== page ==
Yesterday’s post shared half of the list capturing my top storytelling posts from H1 2013.
Today brings the second half.
I consider this my top post so far this year. After challenging a USA Today editorial that claimed the White House’s leverage of owned media was wrecking journalism, I thought, “If you believe it’s problem now, try revisiting the topic in a few years.” To make the point, we created “GovFeed” – what would happen if the White House poached talent out of BuzzFeed.
At its core, global PR isn’t about infrastructure or titles. Success or failure essentially comes down to two questions:
Do the account team members collaborate in a way that leverages content and thinking across geographies?
Do the account team members care about what happens outside their local markets?
Simple stuff. Not so simple in executing.
The bombardment of information has turned the headline into eye candy. Write a good one, and readers stop to give the body copy a chance. If you don’t, the readers’ attention never breaks stride, and they’re on to other things in a nanosecond.
How far should one push the envelope of sensationalism?
This exercise shows where the quest for readers is headed.
Fortune journalist Patricia Sellers summed up classic storytelling saying, “If failure isn’t part of the story, I’m not that interested.”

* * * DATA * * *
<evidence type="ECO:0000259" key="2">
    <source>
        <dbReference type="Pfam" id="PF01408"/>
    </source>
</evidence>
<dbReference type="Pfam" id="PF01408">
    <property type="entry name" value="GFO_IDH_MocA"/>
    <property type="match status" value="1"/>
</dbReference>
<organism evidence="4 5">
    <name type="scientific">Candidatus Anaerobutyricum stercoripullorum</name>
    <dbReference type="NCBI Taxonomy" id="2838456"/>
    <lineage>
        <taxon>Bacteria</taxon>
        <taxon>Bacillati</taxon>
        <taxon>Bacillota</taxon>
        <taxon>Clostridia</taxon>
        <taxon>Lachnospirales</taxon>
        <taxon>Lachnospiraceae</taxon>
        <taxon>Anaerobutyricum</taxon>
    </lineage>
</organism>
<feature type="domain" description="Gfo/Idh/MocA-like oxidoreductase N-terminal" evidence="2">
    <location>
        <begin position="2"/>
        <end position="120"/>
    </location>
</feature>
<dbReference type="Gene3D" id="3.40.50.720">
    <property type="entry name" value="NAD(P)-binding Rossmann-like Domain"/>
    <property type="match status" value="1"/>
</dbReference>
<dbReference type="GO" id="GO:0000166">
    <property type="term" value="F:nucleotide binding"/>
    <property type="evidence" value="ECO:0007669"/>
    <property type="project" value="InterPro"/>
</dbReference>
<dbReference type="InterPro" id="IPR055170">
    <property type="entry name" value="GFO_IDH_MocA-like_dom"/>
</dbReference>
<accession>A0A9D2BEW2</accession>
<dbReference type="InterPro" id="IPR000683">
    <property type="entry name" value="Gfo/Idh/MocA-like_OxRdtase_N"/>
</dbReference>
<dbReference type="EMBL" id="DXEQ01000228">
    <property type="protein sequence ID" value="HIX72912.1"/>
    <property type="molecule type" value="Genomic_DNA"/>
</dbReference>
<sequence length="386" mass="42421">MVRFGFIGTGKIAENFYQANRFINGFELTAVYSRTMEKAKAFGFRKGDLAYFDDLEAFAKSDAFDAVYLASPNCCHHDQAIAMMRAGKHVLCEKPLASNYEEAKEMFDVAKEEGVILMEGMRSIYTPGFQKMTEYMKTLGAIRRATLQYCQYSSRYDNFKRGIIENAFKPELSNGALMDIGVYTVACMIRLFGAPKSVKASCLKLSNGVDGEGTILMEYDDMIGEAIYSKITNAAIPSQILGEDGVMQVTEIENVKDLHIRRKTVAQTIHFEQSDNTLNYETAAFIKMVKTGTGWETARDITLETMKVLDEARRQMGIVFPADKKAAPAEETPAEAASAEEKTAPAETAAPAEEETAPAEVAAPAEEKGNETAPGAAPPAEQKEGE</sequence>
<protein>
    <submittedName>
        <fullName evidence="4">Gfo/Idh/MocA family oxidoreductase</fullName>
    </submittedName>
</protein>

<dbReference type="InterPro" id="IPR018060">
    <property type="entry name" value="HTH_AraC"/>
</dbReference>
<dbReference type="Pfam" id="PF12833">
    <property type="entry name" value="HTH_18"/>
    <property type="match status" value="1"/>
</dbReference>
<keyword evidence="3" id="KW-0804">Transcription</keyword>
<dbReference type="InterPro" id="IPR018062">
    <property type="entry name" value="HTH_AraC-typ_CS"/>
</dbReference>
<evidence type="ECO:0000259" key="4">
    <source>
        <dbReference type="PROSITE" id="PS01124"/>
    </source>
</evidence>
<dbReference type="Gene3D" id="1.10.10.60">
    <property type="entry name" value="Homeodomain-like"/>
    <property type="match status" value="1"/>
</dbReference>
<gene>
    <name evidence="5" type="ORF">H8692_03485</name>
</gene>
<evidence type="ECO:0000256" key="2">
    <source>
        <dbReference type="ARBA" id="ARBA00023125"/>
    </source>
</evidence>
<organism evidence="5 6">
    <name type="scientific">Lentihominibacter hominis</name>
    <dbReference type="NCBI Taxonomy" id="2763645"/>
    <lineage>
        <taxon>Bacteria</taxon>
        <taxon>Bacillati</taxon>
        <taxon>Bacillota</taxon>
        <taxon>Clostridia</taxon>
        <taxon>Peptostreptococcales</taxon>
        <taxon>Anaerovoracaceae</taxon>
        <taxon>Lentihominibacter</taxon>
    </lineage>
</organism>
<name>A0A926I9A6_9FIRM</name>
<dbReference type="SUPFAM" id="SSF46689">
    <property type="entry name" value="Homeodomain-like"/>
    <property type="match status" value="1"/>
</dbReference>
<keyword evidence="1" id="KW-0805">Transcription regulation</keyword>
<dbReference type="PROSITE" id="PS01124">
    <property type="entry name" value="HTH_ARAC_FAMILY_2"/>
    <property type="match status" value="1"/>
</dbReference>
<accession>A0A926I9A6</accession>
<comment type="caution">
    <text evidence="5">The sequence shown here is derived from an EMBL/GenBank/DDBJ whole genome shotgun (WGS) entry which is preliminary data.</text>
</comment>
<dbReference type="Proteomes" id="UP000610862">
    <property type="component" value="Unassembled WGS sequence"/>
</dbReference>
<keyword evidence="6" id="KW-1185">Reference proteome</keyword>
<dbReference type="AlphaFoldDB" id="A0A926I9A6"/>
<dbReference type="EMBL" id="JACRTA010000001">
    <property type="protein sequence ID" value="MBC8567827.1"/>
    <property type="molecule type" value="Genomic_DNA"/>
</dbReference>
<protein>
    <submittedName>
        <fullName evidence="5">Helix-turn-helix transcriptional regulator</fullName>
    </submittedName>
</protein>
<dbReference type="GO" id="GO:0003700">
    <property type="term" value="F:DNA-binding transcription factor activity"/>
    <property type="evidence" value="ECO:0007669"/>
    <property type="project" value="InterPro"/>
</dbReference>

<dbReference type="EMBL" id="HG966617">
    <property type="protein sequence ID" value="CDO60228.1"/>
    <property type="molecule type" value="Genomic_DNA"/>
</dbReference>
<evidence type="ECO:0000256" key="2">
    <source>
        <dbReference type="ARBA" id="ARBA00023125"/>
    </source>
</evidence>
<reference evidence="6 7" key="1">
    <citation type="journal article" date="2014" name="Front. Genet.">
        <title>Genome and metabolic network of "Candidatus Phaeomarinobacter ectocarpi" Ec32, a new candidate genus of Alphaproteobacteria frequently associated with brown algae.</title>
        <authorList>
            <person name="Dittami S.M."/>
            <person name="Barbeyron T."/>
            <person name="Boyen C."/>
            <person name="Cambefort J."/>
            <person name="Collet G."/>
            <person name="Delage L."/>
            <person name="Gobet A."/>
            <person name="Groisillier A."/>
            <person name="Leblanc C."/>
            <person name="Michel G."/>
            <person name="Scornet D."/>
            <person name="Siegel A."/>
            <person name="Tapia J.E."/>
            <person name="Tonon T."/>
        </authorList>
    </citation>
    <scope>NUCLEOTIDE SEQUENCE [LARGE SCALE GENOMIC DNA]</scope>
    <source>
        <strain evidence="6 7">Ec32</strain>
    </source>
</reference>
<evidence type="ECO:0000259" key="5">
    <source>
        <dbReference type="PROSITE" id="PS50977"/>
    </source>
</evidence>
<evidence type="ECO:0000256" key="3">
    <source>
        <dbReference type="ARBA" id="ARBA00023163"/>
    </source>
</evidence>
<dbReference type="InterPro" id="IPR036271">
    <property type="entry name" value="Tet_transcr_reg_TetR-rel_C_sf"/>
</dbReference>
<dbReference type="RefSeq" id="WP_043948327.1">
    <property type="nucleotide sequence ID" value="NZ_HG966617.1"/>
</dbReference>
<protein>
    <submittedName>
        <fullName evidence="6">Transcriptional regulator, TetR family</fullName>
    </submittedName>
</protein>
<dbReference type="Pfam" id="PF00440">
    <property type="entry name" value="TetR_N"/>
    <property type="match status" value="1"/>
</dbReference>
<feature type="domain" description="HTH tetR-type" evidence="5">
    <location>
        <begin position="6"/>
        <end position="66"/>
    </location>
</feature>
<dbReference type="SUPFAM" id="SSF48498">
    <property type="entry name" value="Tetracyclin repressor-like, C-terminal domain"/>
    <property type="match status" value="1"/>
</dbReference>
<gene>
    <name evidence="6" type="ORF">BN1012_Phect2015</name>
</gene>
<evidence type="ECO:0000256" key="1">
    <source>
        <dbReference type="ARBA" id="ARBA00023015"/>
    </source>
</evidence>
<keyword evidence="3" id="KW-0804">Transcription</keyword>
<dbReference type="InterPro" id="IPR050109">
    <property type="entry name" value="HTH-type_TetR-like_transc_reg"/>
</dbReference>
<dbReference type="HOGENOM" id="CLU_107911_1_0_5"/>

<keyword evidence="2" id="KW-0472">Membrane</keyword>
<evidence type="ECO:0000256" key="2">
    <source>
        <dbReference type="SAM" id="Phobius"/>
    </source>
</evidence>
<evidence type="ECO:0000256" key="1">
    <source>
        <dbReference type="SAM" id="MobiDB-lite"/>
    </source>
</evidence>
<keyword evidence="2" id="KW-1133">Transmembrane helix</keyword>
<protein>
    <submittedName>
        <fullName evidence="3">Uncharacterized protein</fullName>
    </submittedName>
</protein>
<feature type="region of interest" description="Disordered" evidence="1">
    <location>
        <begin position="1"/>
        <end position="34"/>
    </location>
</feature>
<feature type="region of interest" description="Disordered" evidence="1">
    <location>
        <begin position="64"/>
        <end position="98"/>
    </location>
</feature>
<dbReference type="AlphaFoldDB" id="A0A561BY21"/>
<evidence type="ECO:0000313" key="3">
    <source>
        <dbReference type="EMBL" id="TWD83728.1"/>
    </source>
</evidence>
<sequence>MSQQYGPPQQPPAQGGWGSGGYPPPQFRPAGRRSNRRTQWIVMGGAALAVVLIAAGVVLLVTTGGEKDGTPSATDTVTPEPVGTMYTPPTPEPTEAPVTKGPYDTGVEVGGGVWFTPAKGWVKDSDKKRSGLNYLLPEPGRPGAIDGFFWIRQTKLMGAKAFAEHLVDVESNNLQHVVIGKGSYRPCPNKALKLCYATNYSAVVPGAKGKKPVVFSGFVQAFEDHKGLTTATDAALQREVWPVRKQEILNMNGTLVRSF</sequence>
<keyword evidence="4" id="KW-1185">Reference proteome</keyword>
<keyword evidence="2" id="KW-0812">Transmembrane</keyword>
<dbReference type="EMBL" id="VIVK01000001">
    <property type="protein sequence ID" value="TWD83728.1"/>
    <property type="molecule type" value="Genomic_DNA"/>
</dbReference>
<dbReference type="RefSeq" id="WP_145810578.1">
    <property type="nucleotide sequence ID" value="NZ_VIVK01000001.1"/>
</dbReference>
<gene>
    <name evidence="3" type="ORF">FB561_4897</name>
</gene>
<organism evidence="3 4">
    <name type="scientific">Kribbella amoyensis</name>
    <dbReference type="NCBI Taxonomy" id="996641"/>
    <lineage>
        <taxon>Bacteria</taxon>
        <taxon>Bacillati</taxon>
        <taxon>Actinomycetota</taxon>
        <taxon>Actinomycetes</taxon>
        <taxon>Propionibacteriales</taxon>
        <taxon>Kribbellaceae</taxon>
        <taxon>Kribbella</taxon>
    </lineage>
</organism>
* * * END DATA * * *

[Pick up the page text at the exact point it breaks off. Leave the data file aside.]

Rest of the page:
Of course, communicators are conditioned to do the exact opposite.
This conundrum led to the creation of “The Communicator’s Spike.”
Anticipating that Warren Buffett might struggle keeping up with the pace of Twitter, I proactively crafted 20 tweets that Warren could stockpile and use at his discretion, such as the following:
“Making small talk with @7eleven clerk. He thought Solomon Brothers was a brand of beef jerky.”
Sure enough, two months later and Warren has generated a grand total of three tweets.
I increasingly find fodder for posts in the absurdity that seems to touch the communications business on a regular basis.
No reason to think this will change in the future.
Thanks for reading.